Aim the cast above the surface target. Success is having the forward cast stop, so the line and leader straighten and settle gently into the water. Tarpon don’t tolerate a fat fly line crashing nearby!
When this casting routine is comfortable, determine to shoot another five or more feet of line on the forward cast. Practicing short, incremental line additions, especially when using new equipment, minimizes frustration. Casting tarpon-weight rods is tiring. Tired casters install mistakes.
Tarpon presentation competency is built by pacing yourself and avoiding frustration. Your false casting will diminish and greater distance will come. Think patience!
Tarpon are larger than probably any fish you’ve pursued, so their size disguises just how fast they swim. Landing your fly well ahead of a cruising tarpon is paramount to allow the fish to recognize it and not be spooked by the cast. It’s deceiving, however, to watch and try to lead the fish. Instead, target a spot well ahead of the moving tarpon or school and aim a cast to that location. Do the same to a resting (laid-up) tarpon. Focus on that casting spot, not the fish.
Another challenge is to remain composed once your fly is presented to an approaching or laid-up tarpon. Resist the habit of beginning to strip automatically before the fly can be seen. Rather, slowly bump the fly to judge the mood of the fish. Your guide’s experience of reading a tarpon’s behavior will coach your retrieve timing and when to set the hook with a firm strip strike or two or three!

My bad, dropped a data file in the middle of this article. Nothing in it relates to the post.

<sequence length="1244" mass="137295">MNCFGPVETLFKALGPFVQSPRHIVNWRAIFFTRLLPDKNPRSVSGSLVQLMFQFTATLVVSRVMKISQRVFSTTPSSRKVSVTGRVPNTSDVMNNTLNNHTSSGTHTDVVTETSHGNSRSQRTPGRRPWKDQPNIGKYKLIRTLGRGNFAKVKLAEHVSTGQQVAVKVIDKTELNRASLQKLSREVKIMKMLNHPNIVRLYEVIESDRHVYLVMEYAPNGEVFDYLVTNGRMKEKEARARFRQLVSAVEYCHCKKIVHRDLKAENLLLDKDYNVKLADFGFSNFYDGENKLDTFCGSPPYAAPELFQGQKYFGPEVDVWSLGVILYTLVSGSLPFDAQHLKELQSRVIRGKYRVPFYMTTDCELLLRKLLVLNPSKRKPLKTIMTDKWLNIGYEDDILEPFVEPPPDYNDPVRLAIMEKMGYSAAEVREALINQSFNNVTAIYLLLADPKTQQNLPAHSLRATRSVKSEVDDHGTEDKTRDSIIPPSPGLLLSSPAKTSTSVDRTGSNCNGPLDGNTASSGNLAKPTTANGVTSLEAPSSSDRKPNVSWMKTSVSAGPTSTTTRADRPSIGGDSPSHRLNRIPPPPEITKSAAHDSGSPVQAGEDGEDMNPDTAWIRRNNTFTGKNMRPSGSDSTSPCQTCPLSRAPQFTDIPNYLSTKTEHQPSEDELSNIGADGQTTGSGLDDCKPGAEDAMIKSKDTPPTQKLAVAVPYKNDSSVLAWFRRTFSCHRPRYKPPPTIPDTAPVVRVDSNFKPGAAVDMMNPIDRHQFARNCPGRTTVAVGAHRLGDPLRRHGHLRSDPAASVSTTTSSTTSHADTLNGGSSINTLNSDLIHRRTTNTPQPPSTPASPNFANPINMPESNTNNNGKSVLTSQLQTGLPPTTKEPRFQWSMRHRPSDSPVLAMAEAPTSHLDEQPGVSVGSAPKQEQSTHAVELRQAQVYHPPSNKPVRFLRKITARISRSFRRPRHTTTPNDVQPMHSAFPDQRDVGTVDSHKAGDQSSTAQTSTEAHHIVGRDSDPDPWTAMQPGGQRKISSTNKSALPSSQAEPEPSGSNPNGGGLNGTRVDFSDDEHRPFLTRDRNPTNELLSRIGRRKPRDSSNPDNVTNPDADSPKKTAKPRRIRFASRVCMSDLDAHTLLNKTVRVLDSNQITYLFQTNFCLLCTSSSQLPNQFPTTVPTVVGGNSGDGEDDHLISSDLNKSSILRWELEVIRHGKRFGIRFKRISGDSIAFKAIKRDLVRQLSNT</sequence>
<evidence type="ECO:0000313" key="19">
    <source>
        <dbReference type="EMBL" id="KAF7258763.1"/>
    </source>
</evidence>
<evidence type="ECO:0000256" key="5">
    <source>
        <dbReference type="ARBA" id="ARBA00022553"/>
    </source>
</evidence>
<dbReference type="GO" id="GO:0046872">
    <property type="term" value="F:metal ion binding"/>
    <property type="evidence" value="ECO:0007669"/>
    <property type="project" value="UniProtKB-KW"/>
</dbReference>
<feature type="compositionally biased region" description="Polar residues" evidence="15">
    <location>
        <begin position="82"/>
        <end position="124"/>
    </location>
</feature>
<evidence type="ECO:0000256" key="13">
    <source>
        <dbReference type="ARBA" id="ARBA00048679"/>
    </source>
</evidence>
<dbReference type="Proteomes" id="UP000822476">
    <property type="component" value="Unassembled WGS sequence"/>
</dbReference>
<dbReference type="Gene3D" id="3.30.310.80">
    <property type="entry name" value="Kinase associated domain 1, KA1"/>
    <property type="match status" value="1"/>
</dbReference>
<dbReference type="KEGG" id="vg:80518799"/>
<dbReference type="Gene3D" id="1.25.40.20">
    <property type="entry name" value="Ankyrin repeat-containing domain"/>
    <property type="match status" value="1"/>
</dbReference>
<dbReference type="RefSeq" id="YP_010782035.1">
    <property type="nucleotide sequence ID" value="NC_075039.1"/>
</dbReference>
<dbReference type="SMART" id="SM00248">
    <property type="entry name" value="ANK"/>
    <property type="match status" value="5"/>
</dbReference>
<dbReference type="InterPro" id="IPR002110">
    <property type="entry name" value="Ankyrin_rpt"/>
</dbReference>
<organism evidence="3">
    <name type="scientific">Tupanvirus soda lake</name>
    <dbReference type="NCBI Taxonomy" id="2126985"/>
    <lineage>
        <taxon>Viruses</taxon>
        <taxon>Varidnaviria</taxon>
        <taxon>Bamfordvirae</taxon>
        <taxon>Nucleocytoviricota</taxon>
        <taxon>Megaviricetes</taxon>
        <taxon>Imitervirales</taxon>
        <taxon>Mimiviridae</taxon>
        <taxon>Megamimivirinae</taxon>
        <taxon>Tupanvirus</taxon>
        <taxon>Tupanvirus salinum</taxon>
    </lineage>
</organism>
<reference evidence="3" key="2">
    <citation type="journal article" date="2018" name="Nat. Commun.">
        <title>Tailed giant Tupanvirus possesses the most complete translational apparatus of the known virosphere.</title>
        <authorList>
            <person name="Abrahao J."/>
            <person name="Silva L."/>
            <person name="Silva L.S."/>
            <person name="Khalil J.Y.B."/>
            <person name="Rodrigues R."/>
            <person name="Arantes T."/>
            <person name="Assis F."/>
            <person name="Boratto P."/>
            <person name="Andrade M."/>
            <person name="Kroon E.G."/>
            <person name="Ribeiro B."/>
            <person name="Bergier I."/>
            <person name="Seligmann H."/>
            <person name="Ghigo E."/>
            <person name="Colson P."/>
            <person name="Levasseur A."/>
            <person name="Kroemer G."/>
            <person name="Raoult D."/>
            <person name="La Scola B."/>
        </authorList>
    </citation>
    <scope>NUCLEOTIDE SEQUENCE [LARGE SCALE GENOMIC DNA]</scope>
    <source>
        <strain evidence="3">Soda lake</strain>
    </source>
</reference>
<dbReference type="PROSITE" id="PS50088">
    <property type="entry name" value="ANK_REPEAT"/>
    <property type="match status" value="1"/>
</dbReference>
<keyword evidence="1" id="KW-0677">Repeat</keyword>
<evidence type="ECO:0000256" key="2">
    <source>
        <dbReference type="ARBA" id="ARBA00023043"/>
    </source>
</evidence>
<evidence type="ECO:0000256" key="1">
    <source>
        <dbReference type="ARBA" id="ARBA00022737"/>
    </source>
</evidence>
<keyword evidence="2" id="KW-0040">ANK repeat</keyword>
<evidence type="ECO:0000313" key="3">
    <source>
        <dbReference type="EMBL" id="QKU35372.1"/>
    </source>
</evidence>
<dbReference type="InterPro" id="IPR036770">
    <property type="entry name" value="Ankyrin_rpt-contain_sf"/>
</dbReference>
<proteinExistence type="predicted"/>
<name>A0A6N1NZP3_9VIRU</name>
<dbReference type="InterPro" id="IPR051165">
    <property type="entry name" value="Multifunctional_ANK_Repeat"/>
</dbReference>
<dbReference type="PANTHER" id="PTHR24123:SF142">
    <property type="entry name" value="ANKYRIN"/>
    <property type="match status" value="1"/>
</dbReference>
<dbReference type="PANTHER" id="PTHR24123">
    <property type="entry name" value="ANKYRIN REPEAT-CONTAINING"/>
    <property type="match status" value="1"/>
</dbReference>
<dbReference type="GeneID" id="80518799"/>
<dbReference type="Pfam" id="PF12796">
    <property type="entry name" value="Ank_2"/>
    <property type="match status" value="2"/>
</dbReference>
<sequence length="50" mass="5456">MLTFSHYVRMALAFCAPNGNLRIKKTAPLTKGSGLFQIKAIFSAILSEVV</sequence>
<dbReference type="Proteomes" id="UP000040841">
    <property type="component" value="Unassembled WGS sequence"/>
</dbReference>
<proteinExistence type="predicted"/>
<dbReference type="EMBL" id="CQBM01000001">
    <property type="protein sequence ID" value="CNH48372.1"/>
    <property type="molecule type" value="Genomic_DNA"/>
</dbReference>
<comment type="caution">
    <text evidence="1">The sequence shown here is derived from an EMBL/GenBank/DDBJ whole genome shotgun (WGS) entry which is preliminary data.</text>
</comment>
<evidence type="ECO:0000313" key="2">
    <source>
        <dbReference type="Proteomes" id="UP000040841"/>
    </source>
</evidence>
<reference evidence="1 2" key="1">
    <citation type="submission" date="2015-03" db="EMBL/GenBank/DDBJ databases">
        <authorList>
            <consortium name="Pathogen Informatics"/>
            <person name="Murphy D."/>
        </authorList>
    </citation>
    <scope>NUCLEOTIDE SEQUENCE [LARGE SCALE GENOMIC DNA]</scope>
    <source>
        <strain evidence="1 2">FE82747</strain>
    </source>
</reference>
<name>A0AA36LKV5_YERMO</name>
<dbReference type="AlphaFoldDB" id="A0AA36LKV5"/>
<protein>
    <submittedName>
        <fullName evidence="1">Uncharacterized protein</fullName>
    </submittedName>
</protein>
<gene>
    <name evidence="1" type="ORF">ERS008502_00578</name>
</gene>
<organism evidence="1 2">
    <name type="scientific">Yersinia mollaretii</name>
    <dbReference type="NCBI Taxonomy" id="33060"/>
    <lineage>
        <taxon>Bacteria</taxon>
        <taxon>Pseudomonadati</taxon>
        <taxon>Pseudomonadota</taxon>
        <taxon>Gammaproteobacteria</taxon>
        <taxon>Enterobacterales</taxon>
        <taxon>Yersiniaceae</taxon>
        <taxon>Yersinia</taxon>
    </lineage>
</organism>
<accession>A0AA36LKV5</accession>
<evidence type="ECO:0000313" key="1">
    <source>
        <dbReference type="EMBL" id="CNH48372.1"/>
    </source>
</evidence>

IT’S A $20 FINE FOR MAKING A TROUT STRIKE!!!
Many details must come together to make your tarpon strike happen. Having been part of years of saltwater design and testing I know that when my fishermen are using Cortland’s Tropic Plus Tarpon floating lines they have the best chance of success. The 41-foot head is easy to begin casting and also perfectly balanced for lengthier shots. For the aquarium-clear oceanside Keys and Gulf conditions, Cortland’s latest Liquid Crystal Clear Tarpon Taper (same Tropic Plus taper) is a favorite. For not-so-clear and rougher water conditions, my boat carries Tropic Plus Ghost Tips (9-foot clear intermediate) on both right-hand and left-hand-wind tarpon reels to suit clients. Ghost Tips are always spooled when tarpon exploration involves a passport.
Your first visual tarpon fly grab is glorious!
Please FOCUS on carefully clearing all extra running lines. Tarpon will instantly perform this for you, but often in disastrous ways!!!
Keep line unnecessary for current casting distances on the reel. The less extra running line on the deck or in a casting basket reduces leader-popping train wrecks as a fish explodes after being hooked.
This is the most exciting 3 heartbeats in fly fishing and also when many fish are lost by beginners and experienced fly folks. Why? Excited anglers clamp on the fly line! It’s almost as bad when a sizzling outgoing running line suddenly half-hitches around the rod butt, reel handle, finger, wrist, zips under a foot, and various other insidious snags.